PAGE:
>(Post 4 in K’zoo series)
I mentioned in passing in an early post that my first year at Kalamazoo as an assistant professor (two years ago) provoked in me some anxiety that I wasn’t as successful as some of my peers from graduate school, that I hadn’t landed as good a job as they had at various flagship state universities, Ivy Leagues, and prestigious SLACs. But the last couple of years at Kalamazoo have taught me that those anxieties can be terribly misplaced; as Erma Bombeck once wrote (hey, my mom loved her and her books were around the house in my childhood), “the grass is always greener over the septic tank.”
Sure, some members of my cohort may never have “tag-glance” anxiety because their affiliations are so impressive, and their lives among high-power colleagues and intellectually engaged students may seem rosy, but each of them has a set of problems and anxieties associated with that prestige that I have not had to face. One friend tells me that he won’t get tenure unless his book is accepted by a high-prestige university press (and we know how much harder that is getting day by day for first-time authors). Knowing this particular friend, he’ll swing it and I sincerely hope he does; but in the meantime the pressure he has experienced – starting in his very first year – has been extreme. Another has had to deal with a long-distance relationship and one of those universities where assistant professorship are rarely tenure-track. She’s on the market every year trying to get situated more permanently closer to her husband and now she has a baby on top of that. And then another former colleague, in just a few words, expressed to me how oppressively insular and crazy-making her SLAC is, and how changeable and seemingly arbitrary her tenure requirements can be. Where she has previously been told to take her time getting her book accepted by the most prestigious press possible, now she’s been told she needs a contract by the fall.
All of which is not to say that my professional life is a cake-walk and all I do is sit around talking about LIT’a’chure for a fat paycheck. Good lord, no! I work my ass off! First of all, there’s the fact that my teaching load is higher than all of these folks’ loads and many of my students much less well prepared. And I’ve got serious publishing requirements, too, especially given my teaching load, and I’ve been striving to meet it (my book, by the way, has a May 2007 publication date – just in time for K’zoo! Woo-hoo!). I’ve estimated that I work at least 60 hours a week during teaching semesters, and 40 in the summer or during semesters on leave from teaching. BUT, the expectations and requirements of my job have been, thus far, clearer, more consistent, and more realistic than any of theirs. This is, in part, due to the supreme sanity of my colleagues, who seem to have a more realistic view of the state of the profession than some people. But it’s also the result of being unionized. Unlike some of the bloggers out there who’ve been preparing third-year reviews I’ve put together three annual reviews so far (or rather, two annual ones and one semi-annual one in the case of my first year). And actually, I’ve done three of the big dossiers that go to all the college and university-level committees and big wigs, and then three shorter, departmental ones for the purposes of merit review. And before all that, I signed a document that laid out my pre-tenure expectations in language guided by the terms of our union contracts, and each year my chair and I set the percentages of my workload agreement according to how much emphasis we both expect me to place on teaching, research, and service in a given year. All of that may sound like a ton of busy work, but I’m here to tell you that it marks the difference between the sanity of my job expectations and the stress and potential insanity of my friends’ jobs. Because there’s a yearly paper trail at all sorts of levels, because it comes in smaller increments than the traditional third-year review, there are multiple opportunities for the people in charge of retention and promotion to tell me I’m not doing enough or that I’m doing just fine, or that I’m showing exemplary progress towards tenure, or whatever they determine. And those determinations are (ideally) based on the statement of expectations and the contract governing my employment terms.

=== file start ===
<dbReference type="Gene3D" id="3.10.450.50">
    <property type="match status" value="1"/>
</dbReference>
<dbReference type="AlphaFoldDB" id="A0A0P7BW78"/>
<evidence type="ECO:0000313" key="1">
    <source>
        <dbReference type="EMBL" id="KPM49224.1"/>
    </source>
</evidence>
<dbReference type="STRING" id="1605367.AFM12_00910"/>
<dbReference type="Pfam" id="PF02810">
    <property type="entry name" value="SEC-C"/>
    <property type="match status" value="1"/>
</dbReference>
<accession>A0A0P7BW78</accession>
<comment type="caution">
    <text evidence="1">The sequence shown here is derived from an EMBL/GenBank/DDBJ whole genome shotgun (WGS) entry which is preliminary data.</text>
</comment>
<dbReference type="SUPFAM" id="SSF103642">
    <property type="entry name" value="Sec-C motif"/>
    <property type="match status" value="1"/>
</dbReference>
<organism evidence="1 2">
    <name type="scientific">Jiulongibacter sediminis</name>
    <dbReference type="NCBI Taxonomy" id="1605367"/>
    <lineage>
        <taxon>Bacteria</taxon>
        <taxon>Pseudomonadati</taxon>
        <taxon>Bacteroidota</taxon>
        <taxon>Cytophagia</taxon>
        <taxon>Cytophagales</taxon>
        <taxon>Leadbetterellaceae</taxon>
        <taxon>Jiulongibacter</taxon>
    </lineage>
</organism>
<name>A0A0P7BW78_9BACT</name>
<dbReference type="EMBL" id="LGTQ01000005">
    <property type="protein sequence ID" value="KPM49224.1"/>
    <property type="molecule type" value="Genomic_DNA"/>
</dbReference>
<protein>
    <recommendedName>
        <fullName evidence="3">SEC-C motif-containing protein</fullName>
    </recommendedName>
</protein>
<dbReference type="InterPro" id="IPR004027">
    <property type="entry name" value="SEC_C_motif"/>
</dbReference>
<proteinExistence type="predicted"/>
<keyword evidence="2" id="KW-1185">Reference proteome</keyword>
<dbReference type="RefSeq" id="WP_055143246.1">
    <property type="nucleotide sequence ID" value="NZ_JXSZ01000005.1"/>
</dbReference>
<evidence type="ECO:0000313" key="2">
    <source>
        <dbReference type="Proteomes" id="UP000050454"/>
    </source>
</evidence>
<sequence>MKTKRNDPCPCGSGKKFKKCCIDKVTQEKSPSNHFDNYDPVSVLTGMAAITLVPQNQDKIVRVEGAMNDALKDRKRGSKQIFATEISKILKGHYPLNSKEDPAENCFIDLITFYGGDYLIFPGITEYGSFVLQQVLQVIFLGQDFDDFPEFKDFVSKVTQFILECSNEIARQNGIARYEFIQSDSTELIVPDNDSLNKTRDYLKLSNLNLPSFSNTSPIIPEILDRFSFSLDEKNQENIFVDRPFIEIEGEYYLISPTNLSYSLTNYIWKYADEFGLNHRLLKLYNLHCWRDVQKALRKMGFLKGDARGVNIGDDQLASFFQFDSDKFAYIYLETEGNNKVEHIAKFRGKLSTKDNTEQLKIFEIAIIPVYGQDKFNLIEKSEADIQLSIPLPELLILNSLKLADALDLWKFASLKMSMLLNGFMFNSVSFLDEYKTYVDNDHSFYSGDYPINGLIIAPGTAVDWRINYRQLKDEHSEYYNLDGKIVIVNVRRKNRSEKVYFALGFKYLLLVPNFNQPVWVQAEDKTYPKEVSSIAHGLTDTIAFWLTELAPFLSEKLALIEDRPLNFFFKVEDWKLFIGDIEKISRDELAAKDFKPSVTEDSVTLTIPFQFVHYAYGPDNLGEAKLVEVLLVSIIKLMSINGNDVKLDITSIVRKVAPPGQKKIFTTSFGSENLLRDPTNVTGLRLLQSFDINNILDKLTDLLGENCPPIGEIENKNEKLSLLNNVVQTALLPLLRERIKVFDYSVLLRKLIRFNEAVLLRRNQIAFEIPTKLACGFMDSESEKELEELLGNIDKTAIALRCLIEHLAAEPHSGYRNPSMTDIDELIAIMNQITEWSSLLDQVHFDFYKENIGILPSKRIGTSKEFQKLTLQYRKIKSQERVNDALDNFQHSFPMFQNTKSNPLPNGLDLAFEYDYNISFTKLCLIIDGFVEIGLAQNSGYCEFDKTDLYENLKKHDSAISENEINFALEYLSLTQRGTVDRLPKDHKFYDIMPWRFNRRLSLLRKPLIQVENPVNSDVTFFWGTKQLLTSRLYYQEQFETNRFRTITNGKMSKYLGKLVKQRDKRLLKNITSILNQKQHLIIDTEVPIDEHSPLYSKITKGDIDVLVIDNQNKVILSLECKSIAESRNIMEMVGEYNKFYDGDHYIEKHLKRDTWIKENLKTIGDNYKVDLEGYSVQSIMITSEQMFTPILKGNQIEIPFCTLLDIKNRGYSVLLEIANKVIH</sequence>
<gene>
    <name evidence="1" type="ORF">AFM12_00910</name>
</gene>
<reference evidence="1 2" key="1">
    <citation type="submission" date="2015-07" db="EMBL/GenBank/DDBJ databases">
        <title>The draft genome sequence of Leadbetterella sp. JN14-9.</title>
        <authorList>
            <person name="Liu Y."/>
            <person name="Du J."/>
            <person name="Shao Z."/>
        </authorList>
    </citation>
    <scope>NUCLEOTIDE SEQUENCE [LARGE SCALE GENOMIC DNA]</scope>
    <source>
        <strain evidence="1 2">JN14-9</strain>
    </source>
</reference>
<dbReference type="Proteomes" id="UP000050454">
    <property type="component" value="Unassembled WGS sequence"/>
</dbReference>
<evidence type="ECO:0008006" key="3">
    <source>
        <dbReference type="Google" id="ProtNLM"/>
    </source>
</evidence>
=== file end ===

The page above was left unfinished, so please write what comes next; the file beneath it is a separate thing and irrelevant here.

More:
In other words, it’s as if I’m in a class where there’s a syllabus with all the assignments and requirements set out or at least enumerated – along with the respective weights – and as I complete each of those assignments, I get a grade. The professor may be a little rigid and unglamorous, but you really learn and you know what’s expected of you in the process. My friends, on the other hand, are in one of those classes where the professor may be famous and/or fabulously engaging, but where the grade is all based on some mysterious final assignment or assessment, the rules and expectations of which are clouded in mystery. I had both kinds of professors in college and grad school, and while I managed to do well in both such systems, I can tell you I preferred the first kind, where I knew where I stood.
It took going to Kalamazoo three years in a row and running into and talking with my old grad school cohort to figure this all out, to realize that there’s more to a “good job” than the prestige of the institution. The first year I spent feeling a little inadequate, while the second and third years started to bring this enlightenment. My point here is not to delight in the difficulties my peers face – I’m keeping my fingers crossed that things work out for each and every one of them – but to remind myself and others reading this that the success of others is not always what it appears to be.